New York Gov. Andrew Cuomo is rejecting demands from within his party to resign after an investigation affirmed sexual harassment allegations against him, as his defiance tests the limits of the public’s willingness to overlook misconduct and the lasting impact of the #MeToo movement on politics.
“My job is not about me, my job is about you,” Cuomo said in a video statement to New Yorkers Tuesday. “What matters to me at the end of the day is getting the most done I can for you. And that is what I do every day. And I will not be distracted from that job.”
Cuomo faced a barrage of calls for his resignation from Democrats in Albany, across the country, and even at the White House. President Joe Biden, Senate Majority Leader Chuck Schumer, and the state’s entire congressional delegation publicly urged the governor to step aside.
“No elected official is above the law,” Schumer and Sen. Kirsten Gillibrand said in a joint statement. “The people of New York deserve better leadership in the governor’s office. We continue to believe that the governor should resign.”
New York Attorney General Letitia James announced Tuesday that a five-month investigation substantiated claims that Cuomo sexually harassed or assaulted 11 women, several of whom worked for him. Investigators also found Cuomo created a hostile work environment "rife with fear and intimidation," and they believe he violated state and federal laws.
The allegations ranged from inappropriate comments to unwanted groping, and officials said Cuomo retaliated against one employee who made claims against him. As legislators from both parties lined up to denounce the governor, his accusers welcomed the findings of the probe.
“Ultimately, I think they are incredibly grateful, I think there were tears shed, I think there was a sense of relief that they were believed and respected, that this should never have happened to them,” Mariann Wang, an attorney who represents two of the alleged victims, told WRGB.
Cuomo delivered a lengthy video response to the report, as well as releasing an 85-page rebuttal. He flatly denied allegations that he groped one employee and he maintained other accusations “unfairly characterize and weaponize everyday interactions.”
“I want you to know directly from me that I never touched anyone inappropriately or made inappropriate sexual advances,” he said. “I am 63 years old. I have lived my entire adult life in public view. That is just not who I am and that's not who I have ever been.”
Although Cuomo has made clear he has no intention of willfully stepping down, it might not be entirely up to him. The Democrat-led state legislature is conducting an impeachment investigation that is expected to wrap up this fall and could result in his removal.
“Cuomo faces several hurdles that make it unlikely that he will survive in the long-term,” said Leonie Huddy, an expert at Stony Brook University in New York who studies gender and politics.
The state Assembly could bring impeachment charges against Cuomo with a majority vote at any time, and the case would then move to an Impeachment Court comprised of the state Senate—minus the majority leader—and the seven judges of the New York Court of Appeals. If two-thirds of that body votes to convict, the governor would be removed and Lt. Gov. Kathy Hochul would serve the rest of the term.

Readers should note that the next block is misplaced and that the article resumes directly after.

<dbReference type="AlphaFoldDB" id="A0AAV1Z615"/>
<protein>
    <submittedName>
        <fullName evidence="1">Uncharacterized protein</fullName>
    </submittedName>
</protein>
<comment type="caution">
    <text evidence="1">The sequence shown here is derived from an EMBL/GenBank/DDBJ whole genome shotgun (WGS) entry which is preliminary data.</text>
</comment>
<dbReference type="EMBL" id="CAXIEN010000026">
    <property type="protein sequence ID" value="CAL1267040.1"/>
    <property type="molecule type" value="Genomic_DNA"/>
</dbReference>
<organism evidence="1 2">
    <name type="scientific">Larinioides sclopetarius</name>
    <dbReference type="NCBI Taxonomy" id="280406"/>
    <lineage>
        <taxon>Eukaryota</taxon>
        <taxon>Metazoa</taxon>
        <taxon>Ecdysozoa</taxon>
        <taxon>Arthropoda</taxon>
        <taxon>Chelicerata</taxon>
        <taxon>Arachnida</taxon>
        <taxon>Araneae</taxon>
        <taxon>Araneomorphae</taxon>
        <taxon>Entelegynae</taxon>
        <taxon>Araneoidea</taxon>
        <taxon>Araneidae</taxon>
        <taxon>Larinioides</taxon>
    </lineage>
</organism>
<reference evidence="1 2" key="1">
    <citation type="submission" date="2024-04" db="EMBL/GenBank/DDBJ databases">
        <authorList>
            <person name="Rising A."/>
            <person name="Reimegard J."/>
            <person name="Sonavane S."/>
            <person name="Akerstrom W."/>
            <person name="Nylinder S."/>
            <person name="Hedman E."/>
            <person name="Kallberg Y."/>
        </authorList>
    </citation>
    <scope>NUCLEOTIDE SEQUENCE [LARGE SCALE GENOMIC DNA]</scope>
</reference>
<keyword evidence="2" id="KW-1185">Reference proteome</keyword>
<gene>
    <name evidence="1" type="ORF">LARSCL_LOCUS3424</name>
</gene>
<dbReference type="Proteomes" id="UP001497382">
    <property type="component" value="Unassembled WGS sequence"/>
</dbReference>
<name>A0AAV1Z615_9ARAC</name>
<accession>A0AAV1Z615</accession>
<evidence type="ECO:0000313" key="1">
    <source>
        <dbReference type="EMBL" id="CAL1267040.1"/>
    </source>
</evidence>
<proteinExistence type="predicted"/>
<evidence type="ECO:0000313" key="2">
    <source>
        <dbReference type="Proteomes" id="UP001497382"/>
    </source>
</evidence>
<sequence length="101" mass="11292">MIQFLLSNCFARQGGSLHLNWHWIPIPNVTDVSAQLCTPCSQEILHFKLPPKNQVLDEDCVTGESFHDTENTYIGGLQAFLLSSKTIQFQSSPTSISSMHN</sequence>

"The conduct by the governor outlined in this report would indicate someone who is not fit for office,” Assembly Speaker Carl Heastie said, promising the Judiciary Committee would conduct “an in-depth examination” of the findings.
President Biden stopped short of advocating impeachment Tuesday, saying he had not read the attorney general’s report and the legislature would need to make that decision. He also declined to comment on the potential prosecution of Cuomo, reiterating that he had said in March the governor should step down if the allegations against him were verified.
“Let’s take one thing at a time here,” Biden said. “I think he should resign.”
Cuomo has already weathered months of criticism and public scrutiny over the harassment allegations, as well as controversial actions his administration took during the COVID-19 pandemic. He seemingly has few allies left in the Democratic establishment, but he has declared he intends to run for reelection in 2022.
“I get the impression there really is momentum that is going to make it very difficult for him,” said Mona Lena Krook, chair of the Women and Politics program at Rutgers University.
New York voters also appear to be turning on the governor after many initially shrugged off the allegations against him earlier this year. A Marist Poll conducted overnight found 59% of New Yorkers—including a majority of registered Democrats—believe Cuomo should resign, and a similar percentage support impeaching him if he does not.
“Even if he survives this scandal, his reelection prospects are rock bottom with even his Democratic base deserting him,” said Lee Miringoff, director of the Marist Poll, noting only 18% of Democrats feel Cuomo deserves another term.